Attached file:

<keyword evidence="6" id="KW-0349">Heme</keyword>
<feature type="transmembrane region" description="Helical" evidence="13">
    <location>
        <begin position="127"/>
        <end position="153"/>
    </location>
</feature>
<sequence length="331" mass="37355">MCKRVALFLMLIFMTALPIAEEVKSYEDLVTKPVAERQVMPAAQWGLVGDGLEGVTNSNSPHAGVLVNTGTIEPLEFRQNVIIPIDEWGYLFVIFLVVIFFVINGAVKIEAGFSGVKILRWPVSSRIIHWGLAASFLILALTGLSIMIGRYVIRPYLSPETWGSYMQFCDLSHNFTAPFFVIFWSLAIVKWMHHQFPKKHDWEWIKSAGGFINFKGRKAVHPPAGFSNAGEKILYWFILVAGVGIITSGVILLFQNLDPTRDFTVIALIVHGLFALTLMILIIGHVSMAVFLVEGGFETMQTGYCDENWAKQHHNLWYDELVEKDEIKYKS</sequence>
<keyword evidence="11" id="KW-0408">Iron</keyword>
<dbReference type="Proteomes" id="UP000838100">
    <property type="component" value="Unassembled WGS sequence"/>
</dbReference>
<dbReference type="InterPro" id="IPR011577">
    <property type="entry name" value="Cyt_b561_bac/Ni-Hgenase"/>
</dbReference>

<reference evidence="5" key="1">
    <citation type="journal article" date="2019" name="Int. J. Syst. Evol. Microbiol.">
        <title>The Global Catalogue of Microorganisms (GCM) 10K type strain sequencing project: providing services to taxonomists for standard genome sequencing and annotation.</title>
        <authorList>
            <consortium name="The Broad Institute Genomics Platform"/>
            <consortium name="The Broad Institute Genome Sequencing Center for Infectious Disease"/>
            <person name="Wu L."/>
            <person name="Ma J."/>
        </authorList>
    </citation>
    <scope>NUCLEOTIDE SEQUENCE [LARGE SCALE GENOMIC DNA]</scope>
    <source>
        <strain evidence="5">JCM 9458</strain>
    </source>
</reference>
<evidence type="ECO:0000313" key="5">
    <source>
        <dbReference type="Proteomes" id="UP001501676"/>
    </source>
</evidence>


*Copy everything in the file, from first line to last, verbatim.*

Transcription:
<keyword evidence="6" id="KW-0349">Heme</keyword>
<feature type="transmembrane region" description="Helical" evidence="13">
    <location>
        <begin position="127"/>
        <end position="153"/>
    </location>
</feature>
<sequence length="331" mass="37355">MCKRVALFLMLIFMTALPIAEEVKSYEDLVTKPVAERQVMPAAQWGLVGDGLEGVTNSNSPHAGVLVNTGTIEPLEFRQNVIIPIDEWGYLFVIFLVVIFFVINGAVKIEAGFSGVKILRWPVSSRIIHWGLAASFLILALTGLSIMIGRYVIRPYLSPETWGSYMQFCDLSHNFTAPFFVIFWSLAIVKWMHHQFPKKHDWEWIKSAGGFINFKGRKAVHPPAGFSNAGEKILYWFILVAGVGIITSGVILLFQNLDPTRDFTVIALIVHGLFALTLMILIIGHVSMAVFLVEGGFETMQTGYCDENWAKQHHNLWYDELVEKDEIKYKS</sequence>
<keyword evidence="11" id="KW-0408">Iron</keyword>
<dbReference type="Proteomes" id="UP000838100">
    <property type="component" value="Unassembled WGS sequence"/>
</dbReference>
<dbReference type="InterPro" id="IPR011577">
    <property type="entry name" value="Cyt_b561_bac/Ni-Hgenase"/>
</dbReference>

<reference evidence="5" key="1">
    <citation type="journal article" date="2019" name="Int. J. Syst. Evol. Microbiol.">
        <title>The Global Catalogue of Microorganisms (GCM) 10K type strain sequencing project: providing services to taxonomists for standard genome sequencing and annotation.</title>
        <authorList>
            <consortium name="The Broad Institute Genomics Platform"/>
            <consortium name="The Broad Institute Genome Sequencing Center for Infectious Disease"/>
            <person name="Wu L."/>
            <person name="Ma J."/>
        </authorList>
    </citation>
    <scope>NUCLEOTIDE SEQUENCE [LARGE SCALE GENOMIC DNA]</scope>
    <source>
        <strain evidence="5">JCM 9458</strain>
    </source>
</reference>
<evidence type="ECO:0000313" key="5">
    <source>
        <dbReference type="Proteomes" id="UP001501676"/>
    </source>
</evidence>